In September, you would notice that my lunch tags are all organized by gender. They are coral or mint, with hearts decorating the girls’ and arrows decorating the boys’. You would notice that the names on our desks are similarly colored, doodles of hearts and arrows still trailing around the plastic table lining. You would hear me ask the kids to line up, girls first because they were sitting so quietly, and boys next, to see if they could do just as good of a job. You would hear me comment on how pretty a girl’s hair is, and engage in a quiet conversation about how mommy did a great job on her braid that morning. You would notice that at the end of every themed unit, we celebrate by making paper hats. The girls get one kind, and the boys get another.
In May, I am rethinking things. And if you read my last post, you know that I have a student this year who is challenging my current practice. She is the kindest, most forgiving, and bravest kid I have ever met, so I don’t mind. I feel guilty that I’m content to polarize the tiny world behind my closed classroom door. If this student was happy to let me decide her identity for her, it would be different– maybe I would not feel as motivated as I do to make necessary changes. But she demands change! She demands to be seen as she is. This kid has made me wake UP. She is her own kind of beautiful.
Here are some ways she has changed my classroom for the better this year:
- She has made me admit “oops” in front of 23 five-year-olds.
In an effort to be progressive, I accidentally told my students that anyone could be beautiful and anyone could be handsome. “You can call both boys and girls that,” I told them. So when one well-intentioned child called her female friend handsome, I had a few tears. “She told me I’m handsome like a boy!!!!! I’m a girl!”
“Ms. Escalera says anyone can be handsome!”
“Well…sometimes it hurts other people’s feelings…if they feel like they’re beautiful…when you call them handsome,” I awkwardly tried to explain. My first attempt to sneak it into regular conversation was a catastrophe, and I feared the complaints parents would have if they heard what I’d (incorrectly) said. After recess, I had to come clean. “Ms. Escalera was wrong to say anyone can be called beautiful and anyone can be called handsome. Some people have a preference. Is there anyone in here who likes to be called beautiful?” Several hands went up, including a couple boys. “Is there anyone who likes to be called handsome?” A few other hands went up. “Is there anyone who likes them both?” Many more hands went up for a double vote. “What are some other kind words we can call friends if we don’t want to use beautiful or handsome?”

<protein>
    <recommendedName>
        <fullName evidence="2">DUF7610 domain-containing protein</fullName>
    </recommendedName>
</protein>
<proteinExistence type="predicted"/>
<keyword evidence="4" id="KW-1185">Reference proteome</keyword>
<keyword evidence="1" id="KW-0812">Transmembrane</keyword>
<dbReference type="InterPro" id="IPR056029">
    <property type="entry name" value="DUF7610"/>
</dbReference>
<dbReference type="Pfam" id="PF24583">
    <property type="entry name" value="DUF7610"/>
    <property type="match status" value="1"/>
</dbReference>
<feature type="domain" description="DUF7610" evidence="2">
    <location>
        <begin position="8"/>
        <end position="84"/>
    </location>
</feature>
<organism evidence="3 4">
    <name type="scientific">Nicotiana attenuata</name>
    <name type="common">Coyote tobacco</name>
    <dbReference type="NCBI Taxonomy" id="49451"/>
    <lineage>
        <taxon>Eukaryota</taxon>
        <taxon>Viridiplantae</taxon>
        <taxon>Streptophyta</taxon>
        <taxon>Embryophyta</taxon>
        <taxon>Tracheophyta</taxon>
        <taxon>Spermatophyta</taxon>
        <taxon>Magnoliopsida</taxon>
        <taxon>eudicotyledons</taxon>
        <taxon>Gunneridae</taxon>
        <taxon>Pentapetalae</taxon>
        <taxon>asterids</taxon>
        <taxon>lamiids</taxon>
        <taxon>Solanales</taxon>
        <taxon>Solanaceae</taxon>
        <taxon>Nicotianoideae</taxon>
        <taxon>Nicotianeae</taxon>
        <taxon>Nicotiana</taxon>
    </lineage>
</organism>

- We still do celebratory hats, but now I plan better. I ask each student which hat they will prefer for the party before I prep them. I ask them during lunch, when they are chatting and unfocused on any task besides socializing. Most kids choose what I expect, and the few who surprise me are no problem to accommodate for. I’ve learned that I often have boys who prefer flowery hats, and girls who prefer darker colors, much to my own surprise. It’s taught me that I have been imposing so much of my own lens on my students for six years! I definitely incorporate more student choice in my activities since this discovery.
- We’ve updated our class motto. In my first post for this blog, I wrote about having a class chant to kick off our day at carpet. I’ve changed it to reflect what I want to teach this particular group. This year, we’ve taken on goal-setting, grit, stamina, and inclusivity. Our new class motto sounds like this:
- I’m teaching about the fluidity of identity much more explicitly. I bought a new collection of books to explore our own identities, particularly gender stereotypes. I hate breaking from themed units, so I’ve found time to address these lessons as we start our day. My favorites have been:
Ballerino Nate by Kimberly Brubaker Bradley
Tough Boris by Mem Fox
The Princess Knight by Cornelia Funke
During the week, I give ClassDojo points out for practicing the social skills we’ve discussed in the book that week. I an hyper-vigilant about the conversations happening between students, and I try to call attention to students who are being kind and who demonstrate empathy.The journey towards equity is not always linear. I think I assumed that because inclusion is not a subject, it wouldn’t require planning! I assumed that inclusion would naturally exude out of me, and my students would all just know how I felt about them all. I was wrong. Inclusion requires thoughtful evenings, intentional planning, reflection with team mates, tons of reading, and a lot of re-evaluation. It has been a year-long goal to improve for this student, and will continue to change my practice going forward.
My dog also has an Instagram, and it's better than anyone's. @mrdarcy_theiggy
Latest posts by Jill Escalera (see all)
- The Ever-Widening Gap - October 30, 2017
- Learning While Brown: Educators of Color Leadership - October 2, 2017
- Making Every Effort - September 3, 2017